It was a climb I’ve led before, and here I was yo-yoing my ass at the last roof- with a new climbing parter belaying me- dangling more than a hundred and fifty feet above the deck.
It was a humbling experience to say the least. I would use the excuse that I pumped my left arm out trying to wrestle out a .5 Camalot (which is true) but I’m sure I was also over gripping every hold too. In fact, I know I was. I know this because I was scared out of my mind.
The climb in question is pretty exposed as it winds its way up a blocky section of cliff like a massive orange figurehead. As I moved passed rocker blocks and hollow flakes, I wondered how the damn thing was still standing. A popular, three-star climb, its gets enough traffic that I began to be amazed that more of the loose rocks were not liberated from their gravity-defying positions on a regular basis. I expected everything I grabbed to break away the moment I weighted it.
Two days later, I found myself out climbing again in a different section of cliff, one that is known for loose rocks on the overhanging and sometimes crumbling second pitches. As I wound my way through the lichen-covered, sandy blocks, I knocked and tapped on everything before committing anything to it. Again, expecting anything and everything to break off in my hand if so much as a blood-filled mosquito landed on it. I was climbing though a minefield, literally and figuratively.
What happened? Two weeks ago, I was climbing strong and confidently. I was enjoying the heights and hanging belays. I surveyed the valley from the top of my best lead to date and felt I had finally conquered not the mountain, but myself.
You see, I’m a huge chicken shit. I’m afraid of everything when climbing. My mind can go from the zero to the worse-case scenario in less than 2 seconds. For many years, I have been frustrated by the regular internal battle I go through of wanting desperately to be a better, stronger climber, but being so unwilling to engage the fear and challenge myself on harder and harder routes.
This season I have made huge strides and a lot of progress. It’s been exciting. Intoxicating even. I was even tempted to think I had finally won in the battle against my internal, chicken-shit demons. Good thing I didn’t break out the champagne and book that vacation to Disney just yet.
A week or so ago, I was climbing in NH. My climbing partner & I ended up helping with a rescue of an injured climber. He took a lead fall when a hold he was standing on broke. We didn’t know it at the time, but when we got back to town, we learned that an experienced and well-known local climber had died on Cathedral Ledge earlier that day. I think these two incidents reactivated some of my old, more-ingrained scripts about how climbing is fraught with danger.
Not to say that climbing isn’t dangerous, but one can mitigate a significant portion of that risk by being smart, using common sense and paying close attention to what you are doing. Kind of like driving a car.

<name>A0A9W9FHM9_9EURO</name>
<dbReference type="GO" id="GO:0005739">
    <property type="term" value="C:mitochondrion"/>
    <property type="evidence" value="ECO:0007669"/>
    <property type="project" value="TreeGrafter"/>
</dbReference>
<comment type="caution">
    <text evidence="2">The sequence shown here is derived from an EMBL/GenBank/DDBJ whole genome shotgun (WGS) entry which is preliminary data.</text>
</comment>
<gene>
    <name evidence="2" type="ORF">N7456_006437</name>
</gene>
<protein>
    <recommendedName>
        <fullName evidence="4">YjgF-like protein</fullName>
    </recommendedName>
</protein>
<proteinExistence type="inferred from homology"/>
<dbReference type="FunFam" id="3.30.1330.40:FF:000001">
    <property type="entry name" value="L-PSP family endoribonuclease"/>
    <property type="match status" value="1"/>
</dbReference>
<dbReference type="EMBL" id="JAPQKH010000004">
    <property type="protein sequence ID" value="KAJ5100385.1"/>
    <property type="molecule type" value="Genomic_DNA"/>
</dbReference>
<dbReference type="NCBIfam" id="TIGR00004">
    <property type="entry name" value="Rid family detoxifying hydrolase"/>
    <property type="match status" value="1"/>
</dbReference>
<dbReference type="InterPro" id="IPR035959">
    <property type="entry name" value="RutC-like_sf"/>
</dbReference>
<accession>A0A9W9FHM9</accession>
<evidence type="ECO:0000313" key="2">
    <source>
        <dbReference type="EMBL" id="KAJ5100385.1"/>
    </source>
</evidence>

However, when my mind goes to this place, its beyond rational. Everything, no matter how easy, is super scary. I find myself making excuses and finding ways not to engage with the challenge because its just too overwhelmingly scary. Then I get out of practice and it becomes even more scary… do you see where this going? Yep, its a downward spiral.
After this weekend, I was threatening to hang up my rock shoes until September. (Making the excuse that the temps will be better then, even though we are having one of the mildest summers I can ever remember.) Then, this morning, my Facebook feed blew up with all these subtle messages- though to me they were like giant neon signs. We fall so we can practice getting up. Failure is a part of the process. How you deal with failure is what determines success- do you get up when you’re knocked down? Or do you stay down? All reminding me that the next step is to get back up.
And in truth, the last great climbing day I had was so great because I practiced this lesson. I was with a new climbing partner and looking at leading what is for me, a stout pitch. As I belayed her up, I found myself making all kinds of excuses as to why I should bail and not lead that next pitch. I came up with a bunch of stupid ones. Then I realized that they were just that- excuses. They were my fear-adled reptilian brain’s way of trying to not engage the fear and the challenge. I distinctly remember making a conscious decision to not give in to those excuses. And when I topped out on that climb, I remember the pride I felt for having not given in. That’s what made that such an awesome climbing day.
So I’m going to reframe my previous week’s climbing experiences as another opportunity to practice the lesson I am learning. Instead of focusing on how scared I felt and disappointed that I climbed like shit on climbs I usually do very well, I’m going to focus on how I successfully onsighted one of those spooky climbs through the choosy, loose shit. I’m going to focus on how I got to spent the day with fun and interesting partners and the fun stories we have to tell about our little adventures. And the next time I go climbing, I’m going to pick a climb that scares me and lead it. I’ll let you know how that goes hopefully later this week 🙂